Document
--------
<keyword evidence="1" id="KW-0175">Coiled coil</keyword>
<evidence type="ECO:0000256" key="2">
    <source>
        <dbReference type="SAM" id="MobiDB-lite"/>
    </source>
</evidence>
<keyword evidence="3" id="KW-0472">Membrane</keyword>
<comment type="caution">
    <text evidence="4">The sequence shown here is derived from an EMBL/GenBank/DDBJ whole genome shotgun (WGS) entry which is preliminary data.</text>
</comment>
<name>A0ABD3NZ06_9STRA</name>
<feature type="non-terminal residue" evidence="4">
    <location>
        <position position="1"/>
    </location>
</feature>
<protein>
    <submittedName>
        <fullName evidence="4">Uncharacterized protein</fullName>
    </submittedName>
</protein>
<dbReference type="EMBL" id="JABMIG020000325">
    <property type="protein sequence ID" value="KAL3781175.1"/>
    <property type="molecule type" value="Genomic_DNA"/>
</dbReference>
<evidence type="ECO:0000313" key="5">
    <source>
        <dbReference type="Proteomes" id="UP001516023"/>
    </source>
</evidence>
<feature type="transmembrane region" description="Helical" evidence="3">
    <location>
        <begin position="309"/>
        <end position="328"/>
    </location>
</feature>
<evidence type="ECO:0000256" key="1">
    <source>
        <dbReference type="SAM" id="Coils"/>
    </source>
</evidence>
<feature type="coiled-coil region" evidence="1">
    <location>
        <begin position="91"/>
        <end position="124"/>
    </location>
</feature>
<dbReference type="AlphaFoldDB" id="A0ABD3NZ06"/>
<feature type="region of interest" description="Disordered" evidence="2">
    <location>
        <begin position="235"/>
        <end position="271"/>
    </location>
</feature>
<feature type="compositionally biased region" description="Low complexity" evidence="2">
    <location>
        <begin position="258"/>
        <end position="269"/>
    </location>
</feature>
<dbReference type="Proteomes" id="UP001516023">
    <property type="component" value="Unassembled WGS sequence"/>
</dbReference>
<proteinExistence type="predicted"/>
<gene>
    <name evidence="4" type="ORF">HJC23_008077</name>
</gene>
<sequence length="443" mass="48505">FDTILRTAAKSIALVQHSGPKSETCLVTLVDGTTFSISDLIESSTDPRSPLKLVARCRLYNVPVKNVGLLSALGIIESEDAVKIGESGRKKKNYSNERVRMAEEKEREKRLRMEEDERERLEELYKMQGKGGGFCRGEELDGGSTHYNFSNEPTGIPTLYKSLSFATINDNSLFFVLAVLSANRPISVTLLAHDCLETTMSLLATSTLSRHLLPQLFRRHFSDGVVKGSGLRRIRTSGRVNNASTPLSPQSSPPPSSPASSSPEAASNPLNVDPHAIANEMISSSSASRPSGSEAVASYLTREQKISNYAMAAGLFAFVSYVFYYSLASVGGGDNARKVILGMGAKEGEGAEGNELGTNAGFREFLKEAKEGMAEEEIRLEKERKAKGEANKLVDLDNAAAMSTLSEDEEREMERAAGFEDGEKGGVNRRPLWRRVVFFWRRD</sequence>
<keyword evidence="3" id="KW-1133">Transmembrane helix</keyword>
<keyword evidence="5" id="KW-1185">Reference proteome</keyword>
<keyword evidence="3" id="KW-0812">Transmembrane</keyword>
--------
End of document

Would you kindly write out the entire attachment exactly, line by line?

<keyword evidence="1" id="KW-0175">Coiled coil</keyword>
<evidence type="ECO:0000256" key="2">
    <source>
        <dbReference type="SAM" id="MobiDB-lite"/>
    </source>
</evidence>
<keyword evidence="3" id="KW-0472">Membrane</keyword>
<comment type="caution">
    <text evidence="4">The sequence shown here is derived from an EMBL/GenBank/DDBJ whole genome shotgun (WGS) entry which is preliminary data.</text>
</comment>
<name>A0ABD3NZ06_9STRA</name>
<feature type="non-terminal residue" evidence="4">
    <location>
        <position position="1"/>
    </location>
</feature>
<protein>
    <submittedName>
        <fullName evidence="4">Uncharacterized protein</fullName>
    </submittedName>
</protein>
<dbReference type="EMBL" id="JABMIG020000325">
    <property type="protein sequence ID" value="KAL3781175.1"/>
    <property type="molecule type" value="Genomic_DNA"/>
</dbReference>
<evidence type="ECO:0000313" key="5">
    <source>
        <dbReference type="Proteomes" id="UP001516023"/>
    </source>
</evidence>
<feature type="transmembrane region" description="Helical" evidence="3">
    <location>
        <begin position="309"/>
        <end position="328"/>
    </location>
</feature>
<evidence type="ECO:0000256" key="1">
    <source>
        <dbReference type="SAM" id="Coils"/>
    </source>
</evidence>
<feature type="coiled-coil region" evidence="1">
    <location>
        <begin position="91"/>
        <end position="124"/>
    </location>
</feature>
<dbReference type="AlphaFoldDB" id="A0ABD3NZ06"/>
<feature type="region of interest" description="Disordered" evidence="2">
    <location>
        <begin position="235"/>
        <end position="271"/>
    </location>
</feature>
<feature type="compositionally biased region" description="Low complexity" evidence="2">
    <location>
        <begin position="258"/>
        <end position="269"/>
    </location>
</feature>
<dbReference type="Proteomes" id="UP001516023">
    <property type="component" value="Unassembled WGS sequence"/>
</dbReference>
<proteinExistence type="predicted"/>
<gene>
    <name evidence="4" type="ORF">HJC23_008077</name>
</gene>
<sequence length="443" mass="48505">FDTILRTAAKSIALVQHSGPKSETCLVTLVDGTTFSISDLIESSTDPRSPLKLVARCRLYNVPVKNVGLLSALGIIESEDAVKIGESGRKKKNYSNERVRMAEEKEREKRLRMEEDERERLEELYKMQGKGGGFCRGEELDGGSTHYNFSNEPTGIPTLYKSLSFATINDNSLFFVLAVLSANRPISVTLLAHDCLETTMSLLATSTLSRHLLPQLFRRHFSDGVVKGSGLRRIRTSGRVNNASTPLSPQSSPPPSSPASSSPEAASNPLNVDPHAIANEMISSSSASRPSGSEAVASYLTREQKISNYAMAAGLFAFVSYVFYYSLASVGGGDNARKVILGMGAKEGEGAEGNELGTNAGFREFLKEAKEGMAEEEIRLEKERKAKGEANKLVDLDNAAAMSTLSEDEEREMERAAGFEDGEKGGVNRRPLWRRVVFFWRRD</sequence>
<keyword evidence="3" id="KW-1133">Transmembrane helix</keyword>
<keyword evidence="5" id="KW-1185">Reference proteome</keyword>
<keyword evidence="3" id="KW-0812">Transmembrane</keyword>